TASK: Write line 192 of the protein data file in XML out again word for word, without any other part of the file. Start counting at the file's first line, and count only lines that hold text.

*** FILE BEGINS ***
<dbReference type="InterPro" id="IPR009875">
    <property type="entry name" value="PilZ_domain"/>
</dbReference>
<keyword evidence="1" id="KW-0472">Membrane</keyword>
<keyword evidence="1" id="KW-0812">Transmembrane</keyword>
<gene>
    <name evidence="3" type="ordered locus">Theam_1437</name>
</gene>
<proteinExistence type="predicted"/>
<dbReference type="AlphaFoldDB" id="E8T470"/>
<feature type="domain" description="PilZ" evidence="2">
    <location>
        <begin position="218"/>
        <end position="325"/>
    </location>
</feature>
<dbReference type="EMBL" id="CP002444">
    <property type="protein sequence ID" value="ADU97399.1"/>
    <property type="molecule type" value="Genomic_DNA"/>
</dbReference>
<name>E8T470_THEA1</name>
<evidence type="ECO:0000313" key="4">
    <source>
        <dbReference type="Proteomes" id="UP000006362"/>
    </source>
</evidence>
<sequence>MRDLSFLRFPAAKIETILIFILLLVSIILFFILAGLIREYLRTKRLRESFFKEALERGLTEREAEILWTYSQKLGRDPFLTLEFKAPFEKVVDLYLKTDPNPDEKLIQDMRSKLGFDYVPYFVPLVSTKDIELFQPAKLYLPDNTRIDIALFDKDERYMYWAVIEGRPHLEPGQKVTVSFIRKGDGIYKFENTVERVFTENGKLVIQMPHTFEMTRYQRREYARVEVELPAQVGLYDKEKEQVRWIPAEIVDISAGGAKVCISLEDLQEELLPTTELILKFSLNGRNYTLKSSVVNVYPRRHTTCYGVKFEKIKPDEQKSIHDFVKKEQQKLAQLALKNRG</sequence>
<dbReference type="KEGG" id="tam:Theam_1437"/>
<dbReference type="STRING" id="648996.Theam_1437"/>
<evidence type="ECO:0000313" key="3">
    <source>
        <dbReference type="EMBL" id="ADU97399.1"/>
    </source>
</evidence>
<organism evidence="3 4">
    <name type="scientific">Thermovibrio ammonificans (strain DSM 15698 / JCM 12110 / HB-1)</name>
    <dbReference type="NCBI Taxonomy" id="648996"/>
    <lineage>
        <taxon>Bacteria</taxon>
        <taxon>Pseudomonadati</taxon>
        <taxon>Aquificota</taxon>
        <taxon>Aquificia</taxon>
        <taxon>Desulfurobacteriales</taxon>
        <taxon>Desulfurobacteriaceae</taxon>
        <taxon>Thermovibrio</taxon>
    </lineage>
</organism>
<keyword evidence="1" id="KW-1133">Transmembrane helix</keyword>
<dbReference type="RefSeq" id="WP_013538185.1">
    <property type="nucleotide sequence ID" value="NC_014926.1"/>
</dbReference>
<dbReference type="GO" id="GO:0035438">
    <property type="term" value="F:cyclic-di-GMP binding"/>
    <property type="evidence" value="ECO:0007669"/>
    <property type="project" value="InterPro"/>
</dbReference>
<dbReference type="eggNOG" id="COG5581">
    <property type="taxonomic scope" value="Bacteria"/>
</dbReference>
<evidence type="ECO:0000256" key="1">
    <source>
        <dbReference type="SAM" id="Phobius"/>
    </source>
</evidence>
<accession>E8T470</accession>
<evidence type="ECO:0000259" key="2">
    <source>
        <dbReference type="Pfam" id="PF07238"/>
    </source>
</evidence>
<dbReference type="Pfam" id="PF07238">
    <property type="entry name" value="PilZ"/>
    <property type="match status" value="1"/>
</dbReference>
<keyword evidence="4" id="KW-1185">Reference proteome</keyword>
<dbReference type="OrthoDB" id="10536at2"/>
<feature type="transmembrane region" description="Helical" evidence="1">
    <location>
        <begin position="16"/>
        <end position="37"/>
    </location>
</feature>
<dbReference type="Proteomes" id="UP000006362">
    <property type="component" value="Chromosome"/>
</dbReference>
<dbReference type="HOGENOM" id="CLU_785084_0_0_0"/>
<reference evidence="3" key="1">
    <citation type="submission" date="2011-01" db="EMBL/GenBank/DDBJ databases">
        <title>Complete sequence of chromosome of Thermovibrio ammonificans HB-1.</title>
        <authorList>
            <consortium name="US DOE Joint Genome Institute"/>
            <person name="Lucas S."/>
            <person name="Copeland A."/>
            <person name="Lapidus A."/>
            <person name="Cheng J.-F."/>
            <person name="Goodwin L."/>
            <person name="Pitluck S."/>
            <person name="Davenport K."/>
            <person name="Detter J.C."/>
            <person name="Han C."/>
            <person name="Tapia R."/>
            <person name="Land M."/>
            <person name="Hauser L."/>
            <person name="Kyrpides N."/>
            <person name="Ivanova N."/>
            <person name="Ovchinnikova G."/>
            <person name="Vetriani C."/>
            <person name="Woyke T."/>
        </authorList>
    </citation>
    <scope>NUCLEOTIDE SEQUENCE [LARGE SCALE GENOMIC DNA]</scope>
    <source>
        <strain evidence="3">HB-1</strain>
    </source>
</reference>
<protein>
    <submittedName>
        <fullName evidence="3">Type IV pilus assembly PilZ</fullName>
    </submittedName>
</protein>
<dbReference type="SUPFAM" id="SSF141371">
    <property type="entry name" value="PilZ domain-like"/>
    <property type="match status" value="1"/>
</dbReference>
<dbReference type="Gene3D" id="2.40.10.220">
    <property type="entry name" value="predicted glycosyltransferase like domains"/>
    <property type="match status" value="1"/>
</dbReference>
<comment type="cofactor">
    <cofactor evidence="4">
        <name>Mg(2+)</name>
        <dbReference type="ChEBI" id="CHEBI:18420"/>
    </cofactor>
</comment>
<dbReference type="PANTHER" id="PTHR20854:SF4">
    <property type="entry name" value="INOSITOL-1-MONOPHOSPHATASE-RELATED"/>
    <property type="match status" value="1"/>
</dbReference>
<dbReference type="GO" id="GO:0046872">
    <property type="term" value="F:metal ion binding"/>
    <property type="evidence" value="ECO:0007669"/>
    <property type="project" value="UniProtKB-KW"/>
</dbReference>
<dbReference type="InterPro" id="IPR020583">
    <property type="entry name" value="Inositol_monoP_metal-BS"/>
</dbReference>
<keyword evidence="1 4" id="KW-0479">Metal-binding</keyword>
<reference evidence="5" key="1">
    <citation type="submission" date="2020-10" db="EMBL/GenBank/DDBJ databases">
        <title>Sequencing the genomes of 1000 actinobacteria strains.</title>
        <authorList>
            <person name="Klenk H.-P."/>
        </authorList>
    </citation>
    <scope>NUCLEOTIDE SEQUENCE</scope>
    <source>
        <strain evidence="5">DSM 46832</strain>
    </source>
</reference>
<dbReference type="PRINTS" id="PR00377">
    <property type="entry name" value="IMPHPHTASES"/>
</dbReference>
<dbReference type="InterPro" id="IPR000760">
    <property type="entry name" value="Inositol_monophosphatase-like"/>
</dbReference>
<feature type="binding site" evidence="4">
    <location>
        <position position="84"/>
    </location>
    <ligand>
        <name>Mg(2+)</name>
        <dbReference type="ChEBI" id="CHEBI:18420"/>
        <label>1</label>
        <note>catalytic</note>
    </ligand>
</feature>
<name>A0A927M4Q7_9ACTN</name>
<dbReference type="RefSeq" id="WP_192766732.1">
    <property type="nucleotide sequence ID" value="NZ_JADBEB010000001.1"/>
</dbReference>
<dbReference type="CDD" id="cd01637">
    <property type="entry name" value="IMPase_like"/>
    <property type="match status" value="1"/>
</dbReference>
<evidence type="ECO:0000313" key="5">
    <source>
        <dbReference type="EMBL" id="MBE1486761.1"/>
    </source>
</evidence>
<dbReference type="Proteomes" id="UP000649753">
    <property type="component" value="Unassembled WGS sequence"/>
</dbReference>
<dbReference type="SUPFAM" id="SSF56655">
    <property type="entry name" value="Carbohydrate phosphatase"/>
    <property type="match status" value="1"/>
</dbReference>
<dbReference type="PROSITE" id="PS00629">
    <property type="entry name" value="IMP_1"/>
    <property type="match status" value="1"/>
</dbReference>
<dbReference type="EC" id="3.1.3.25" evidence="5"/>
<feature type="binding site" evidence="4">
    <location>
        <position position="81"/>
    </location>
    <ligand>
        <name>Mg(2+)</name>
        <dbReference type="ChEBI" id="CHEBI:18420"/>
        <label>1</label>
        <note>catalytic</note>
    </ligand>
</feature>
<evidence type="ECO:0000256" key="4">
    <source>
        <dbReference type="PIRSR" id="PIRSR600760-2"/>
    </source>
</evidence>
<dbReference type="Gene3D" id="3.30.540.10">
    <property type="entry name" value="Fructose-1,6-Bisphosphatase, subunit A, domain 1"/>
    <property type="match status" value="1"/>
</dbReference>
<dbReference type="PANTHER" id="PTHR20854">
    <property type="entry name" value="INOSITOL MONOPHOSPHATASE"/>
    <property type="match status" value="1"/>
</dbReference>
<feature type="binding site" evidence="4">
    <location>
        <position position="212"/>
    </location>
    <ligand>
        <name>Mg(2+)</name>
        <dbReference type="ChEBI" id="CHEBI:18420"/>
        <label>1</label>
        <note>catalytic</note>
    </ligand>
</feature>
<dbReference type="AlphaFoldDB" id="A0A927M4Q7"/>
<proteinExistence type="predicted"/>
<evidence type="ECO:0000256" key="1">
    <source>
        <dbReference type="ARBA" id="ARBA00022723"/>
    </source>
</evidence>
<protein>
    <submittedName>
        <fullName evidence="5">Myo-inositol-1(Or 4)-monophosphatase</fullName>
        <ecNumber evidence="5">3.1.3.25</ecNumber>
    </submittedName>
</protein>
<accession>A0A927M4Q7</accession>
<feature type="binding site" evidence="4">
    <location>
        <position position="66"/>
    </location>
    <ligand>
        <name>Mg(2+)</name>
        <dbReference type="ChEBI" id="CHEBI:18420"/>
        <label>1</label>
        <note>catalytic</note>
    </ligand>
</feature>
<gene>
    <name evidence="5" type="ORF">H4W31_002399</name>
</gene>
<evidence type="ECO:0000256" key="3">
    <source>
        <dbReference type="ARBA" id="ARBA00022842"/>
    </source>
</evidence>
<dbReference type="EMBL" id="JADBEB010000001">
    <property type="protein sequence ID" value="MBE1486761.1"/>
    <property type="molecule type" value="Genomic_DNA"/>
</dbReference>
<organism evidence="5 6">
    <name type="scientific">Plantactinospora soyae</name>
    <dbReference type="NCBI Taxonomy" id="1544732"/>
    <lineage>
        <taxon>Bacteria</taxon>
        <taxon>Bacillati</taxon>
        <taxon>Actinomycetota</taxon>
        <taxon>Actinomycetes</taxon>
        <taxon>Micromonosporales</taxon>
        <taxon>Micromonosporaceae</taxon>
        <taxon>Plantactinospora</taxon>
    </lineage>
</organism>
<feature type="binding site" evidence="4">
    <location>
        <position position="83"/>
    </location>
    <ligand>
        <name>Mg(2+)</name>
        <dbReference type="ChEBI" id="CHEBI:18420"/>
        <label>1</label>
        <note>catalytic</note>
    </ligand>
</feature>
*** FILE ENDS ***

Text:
</dbReference>